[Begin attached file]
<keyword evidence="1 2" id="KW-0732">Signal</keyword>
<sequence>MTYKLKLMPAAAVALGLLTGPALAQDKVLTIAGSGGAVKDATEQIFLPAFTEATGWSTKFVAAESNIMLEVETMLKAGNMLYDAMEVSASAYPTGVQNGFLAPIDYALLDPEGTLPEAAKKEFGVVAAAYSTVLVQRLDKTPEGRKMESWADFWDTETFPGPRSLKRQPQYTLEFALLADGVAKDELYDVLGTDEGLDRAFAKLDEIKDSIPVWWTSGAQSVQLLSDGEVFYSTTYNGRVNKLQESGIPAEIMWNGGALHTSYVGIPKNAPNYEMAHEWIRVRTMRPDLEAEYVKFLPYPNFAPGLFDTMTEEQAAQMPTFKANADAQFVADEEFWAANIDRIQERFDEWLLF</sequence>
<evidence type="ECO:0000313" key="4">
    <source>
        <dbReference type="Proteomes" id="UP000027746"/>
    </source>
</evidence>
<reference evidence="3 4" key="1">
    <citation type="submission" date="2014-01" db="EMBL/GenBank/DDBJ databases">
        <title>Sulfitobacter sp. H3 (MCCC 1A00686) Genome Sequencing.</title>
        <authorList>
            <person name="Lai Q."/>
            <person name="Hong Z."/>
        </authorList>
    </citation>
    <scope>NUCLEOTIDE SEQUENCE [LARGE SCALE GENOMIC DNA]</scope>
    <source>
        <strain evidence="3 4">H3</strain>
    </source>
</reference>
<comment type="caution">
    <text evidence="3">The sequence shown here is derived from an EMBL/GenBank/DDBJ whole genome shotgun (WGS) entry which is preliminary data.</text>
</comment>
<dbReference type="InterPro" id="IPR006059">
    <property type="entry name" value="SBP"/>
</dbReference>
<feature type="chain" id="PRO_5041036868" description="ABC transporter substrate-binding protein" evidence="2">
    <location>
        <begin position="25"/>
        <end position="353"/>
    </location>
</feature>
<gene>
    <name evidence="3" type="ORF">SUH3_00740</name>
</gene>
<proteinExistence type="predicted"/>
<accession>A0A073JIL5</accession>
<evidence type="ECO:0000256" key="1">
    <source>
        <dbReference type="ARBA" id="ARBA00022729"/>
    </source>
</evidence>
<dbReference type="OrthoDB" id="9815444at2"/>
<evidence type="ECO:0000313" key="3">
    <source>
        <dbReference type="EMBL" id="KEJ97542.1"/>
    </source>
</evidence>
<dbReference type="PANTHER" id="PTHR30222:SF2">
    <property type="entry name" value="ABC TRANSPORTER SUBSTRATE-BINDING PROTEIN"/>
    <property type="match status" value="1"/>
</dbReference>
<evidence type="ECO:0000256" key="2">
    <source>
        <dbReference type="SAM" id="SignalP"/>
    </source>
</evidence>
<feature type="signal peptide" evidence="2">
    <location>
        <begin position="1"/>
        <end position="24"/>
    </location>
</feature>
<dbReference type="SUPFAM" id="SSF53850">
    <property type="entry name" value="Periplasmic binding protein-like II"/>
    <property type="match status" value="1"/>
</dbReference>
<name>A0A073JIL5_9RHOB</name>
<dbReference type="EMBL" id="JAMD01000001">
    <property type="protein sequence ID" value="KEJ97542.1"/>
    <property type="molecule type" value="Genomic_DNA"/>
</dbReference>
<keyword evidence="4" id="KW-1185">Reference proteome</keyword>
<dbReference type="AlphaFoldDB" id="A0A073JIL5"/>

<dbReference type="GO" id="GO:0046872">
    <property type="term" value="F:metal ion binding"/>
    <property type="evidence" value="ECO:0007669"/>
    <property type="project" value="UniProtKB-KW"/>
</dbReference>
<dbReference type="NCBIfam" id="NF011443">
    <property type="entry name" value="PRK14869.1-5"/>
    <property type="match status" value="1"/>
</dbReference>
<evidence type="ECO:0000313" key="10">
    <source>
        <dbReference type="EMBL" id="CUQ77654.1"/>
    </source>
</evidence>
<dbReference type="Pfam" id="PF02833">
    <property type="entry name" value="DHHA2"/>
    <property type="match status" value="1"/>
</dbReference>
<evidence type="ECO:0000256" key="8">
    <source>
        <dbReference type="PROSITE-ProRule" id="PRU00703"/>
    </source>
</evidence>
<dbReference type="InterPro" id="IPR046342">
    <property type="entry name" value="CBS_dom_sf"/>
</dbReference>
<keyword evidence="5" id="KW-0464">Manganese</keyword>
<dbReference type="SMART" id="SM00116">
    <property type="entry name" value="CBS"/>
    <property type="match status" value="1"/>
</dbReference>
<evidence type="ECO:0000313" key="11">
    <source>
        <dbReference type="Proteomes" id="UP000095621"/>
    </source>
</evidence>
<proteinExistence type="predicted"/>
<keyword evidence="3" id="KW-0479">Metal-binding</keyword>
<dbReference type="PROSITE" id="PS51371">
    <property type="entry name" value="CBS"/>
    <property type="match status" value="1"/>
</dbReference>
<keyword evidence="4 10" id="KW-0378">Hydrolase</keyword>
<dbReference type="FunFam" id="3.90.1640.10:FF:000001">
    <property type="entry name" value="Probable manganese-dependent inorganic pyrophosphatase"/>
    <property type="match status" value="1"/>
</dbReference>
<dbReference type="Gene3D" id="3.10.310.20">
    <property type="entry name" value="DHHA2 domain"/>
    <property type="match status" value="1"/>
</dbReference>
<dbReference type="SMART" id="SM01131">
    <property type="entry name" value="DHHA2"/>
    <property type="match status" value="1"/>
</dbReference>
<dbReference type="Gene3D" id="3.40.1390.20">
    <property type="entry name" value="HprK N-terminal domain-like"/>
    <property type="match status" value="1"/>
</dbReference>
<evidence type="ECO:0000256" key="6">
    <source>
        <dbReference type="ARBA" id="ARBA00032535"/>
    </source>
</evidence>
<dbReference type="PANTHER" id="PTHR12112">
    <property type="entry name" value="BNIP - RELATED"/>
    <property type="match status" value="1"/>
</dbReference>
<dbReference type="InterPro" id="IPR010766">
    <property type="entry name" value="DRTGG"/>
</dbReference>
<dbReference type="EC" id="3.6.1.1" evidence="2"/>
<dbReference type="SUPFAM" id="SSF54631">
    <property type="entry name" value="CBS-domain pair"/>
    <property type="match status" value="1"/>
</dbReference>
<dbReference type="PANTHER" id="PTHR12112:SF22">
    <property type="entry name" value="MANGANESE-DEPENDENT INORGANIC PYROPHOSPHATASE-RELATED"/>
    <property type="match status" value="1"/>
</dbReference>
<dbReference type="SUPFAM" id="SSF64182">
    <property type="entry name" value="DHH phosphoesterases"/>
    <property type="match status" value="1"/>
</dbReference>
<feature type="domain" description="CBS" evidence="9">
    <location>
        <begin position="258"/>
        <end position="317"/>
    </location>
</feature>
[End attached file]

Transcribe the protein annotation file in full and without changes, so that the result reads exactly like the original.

<keyword evidence="1 2" id="KW-0732">Signal</keyword>
<sequence>MTYKLKLMPAAAVALGLLTGPALAQDKVLTIAGSGGAVKDATEQIFLPAFTEATGWSTKFVAAESNIMLEVETMLKAGNMLYDAMEVSASAYPTGVQNGFLAPIDYALLDPEGTLPEAAKKEFGVVAAAYSTVLVQRLDKTPEGRKMESWADFWDTETFPGPRSLKRQPQYTLEFALLADGVAKDELYDVLGTDEGLDRAFAKLDEIKDSIPVWWTSGAQSVQLLSDGEVFYSTTYNGRVNKLQESGIPAEIMWNGGALHTSYVGIPKNAPNYEMAHEWIRVRTMRPDLEAEYVKFLPYPNFAPGLFDTMTEEQAAQMPTFKANADAQFVADEEFWAANIDRIQERFDEWLLF</sequence>
<evidence type="ECO:0000313" key="4">
    <source>
        <dbReference type="Proteomes" id="UP000027746"/>
    </source>
</evidence>
<reference evidence="3 4" key="1">
    <citation type="submission" date="2014-01" db="EMBL/GenBank/DDBJ databases">
        <title>Sulfitobacter sp. H3 (MCCC 1A00686) Genome Sequencing.</title>
        <authorList>
            <person name="Lai Q."/>
            <person name="Hong Z."/>
        </authorList>
    </citation>
    <scope>NUCLEOTIDE SEQUENCE [LARGE SCALE GENOMIC DNA]</scope>
    <source>
        <strain evidence="3 4">H3</strain>
    </source>
</reference>
<comment type="caution">
    <text evidence="3">The sequence shown here is derived from an EMBL/GenBank/DDBJ whole genome shotgun (WGS) entry which is preliminary data.</text>
</comment>
<dbReference type="InterPro" id="IPR006059">
    <property type="entry name" value="SBP"/>
</dbReference>
<feature type="chain" id="PRO_5041036868" description="ABC transporter substrate-binding protein" evidence="2">
    <location>
        <begin position="25"/>
        <end position="353"/>
    </location>
</feature>
<gene>
    <name evidence="3" type="ORF">SUH3_00740</name>
</gene>
<proteinExistence type="predicted"/>
<accession>A0A073JIL5</accession>
<evidence type="ECO:0000256" key="1">
    <source>
        <dbReference type="ARBA" id="ARBA00022729"/>
    </source>
</evidence>
<dbReference type="OrthoDB" id="9815444at2"/>
<evidence type="ECO:0000313" key="3">
    <source>
        <dbReference type="EMBL" id="KEJ97542.1"/>
    </source>
</evidence>
<dbReference type="PANTHER" id="PTHR30222:SF2">
    <property type="entry name" value="ABC TRANSPORTER SUBSTRATE-BINDING PROTEIN"/>
    <property type="match status" value="1"/>
</dbReference>
<evidence type="ECO:0000256" key="2">
    <source>
        <dbReference type="SAM" id="SignalP"/>
    </source>
</evidence>
<feature type="signal peptide" evidence="2">
    <location>
        <begin position="1"/>
        <end position="24"/>
    </location>
</feature>
<dbReference type="SUPFAM" id="SSF53850">
    <property type="entry name" value="Periplasmic binding protein-like II"/>
    <property type="match status" value="1"/>
</dbReference>
<name>A0A073JIL5_9RHOB</name>
<dbReference type="EMBL" id="JAMD01000001">
    <property type="protein sequence ID" value="KEJ97542.1"/>
    <property type="molecule type" value="Genomic_DNA"/>
</dbReference>
<keyword evidence="4" id="KW-1185">Reference proteome</keyword>
<dbReference type="AlphaFoldDB" id="A0A073JIL5"/>

<dbReference type="GO" id="GO:0046872">
    <property type="term" value="F:metal ion binding"/>
    <property type="evidence" value="ECO:0007669"/>
    <property type="project" value="UniProtKB-KW"/>
</dbReference>
<dbReference type="NCBIfam" id="NF011443">
    <property type="entry name" value="PRK14869.1-5"/>
    <property type="match status" value="1"/>
</dbReference>
<evidence type="ECO:0000313" key="10">
    <source>
        <dbReference type="EMBL" id="CUQ77654.1"/>
    </source>
</evidence>
<dbReference type="Pfam" id="PF02833">
    <property type="entry name" value="DHHA2"/>
    <property type="match status" value="1"/>
</dbReference>
<evidence type="ECO:0000256" key="8">
    <source>
        <dbReference type="PROSITE-ProRule" id="PRU00703"/>
    </source>
</evidence>
<dbReference type="InterPro" id="IPR046342">
    <property type="entry name" value="CBS_dom_sf"/>
</dbReference>
<keyword evidence="5" id="KW-0464">Manganese</keyword>
<dbReference type="SMART" id="SM00116">
    <property type="entry name" value="CBS"/>
    <property type="match status" value="1"/>
</dbReference>
<evidence type="ECO:0000313" key="11">
    <source>
        <dbReference type="Proteomes" id="UP000095621"/>
    </source>
</evidence>
<proteinExistence type="predicted"/>
<keyword evidence="3" id="KW-0479">Metal-binding</keyword>
<dbReference type="PROSITE" id="PS51371">
    <property type="entry name" value="CBS"/>
    <property type="match status" value="1"/>
</dbReference>
<keyword evidence="4 10" id="KW-0378">Hydrolase</keyword>
<dbReference type="FunFam" id="3.90.1640.10:FF:000001">
    <property type="entry name" value="Probable manganese-dependent inorganic pyrophosphatase"/>
    <property type="match status" value="1"/>
</dbReference>
<dbReference type="Gene3D" id="3.10.310.20">
    <property type="entry name" value="DHHA2 domain"/>
    <property type="match status" value="1"/>
</dbReference>
<dbReference type="SMART" id="SM01131">
    <property type="entry name" value="DHHA2"/>
    <property type="match status" value="1"/>
</dbReference>
<dbReference type="Gene3D" id="3.40.1390.20">
    <property type="entry name" value="HprK N-terminal domain-like"/>
    <property type="match status" value="1"/>
</dbReference>
<evidence type="ECO:0000256" key="6">
    <source>
        <dbReference type="ARBA" id="ARBA00032535"/>
    </source>
</evidence>
<dbReference type="PANTHER" id="PTHR12112">
    <property type="entry name" value="BNIP - RELATED"/>
    <property type="match status" value="1"/>
</dbReference>
<dbReference type="InterPro" id="IPR010766">
    <property type="entry name" value="DRTGG"/>
</dbReference>
<dbReference type="EC" id="3.6.1.1" evidence="2"/>
<dbReference type="SUPFAM" id="SSF54631">
    <property type="entry name" value="CBS-domain pair"/>
    <property type="match status" value="1"/>
</dbReference>
<dbReference type="PANTHER" id="PTHR12112:SF22">
    <property type="entry name" value="MANGANESE-DEPENDENT INORGANIC PYROPHOSPHATASE-RELATED"/>
    <property type="match status" value="1"/>
</dbReference>
<dbReference type="SUPFAM" id="SSF64182">
    <property type="entry name" value="DHH phosphoesterases"/>
    <property type="match status" value="1"/>
</dbReference>
<feature type="domain" description="CBS" evidence="9">
    <location>
        <begin position="258"/>
        <end position="317"/>
    </location>
</feature>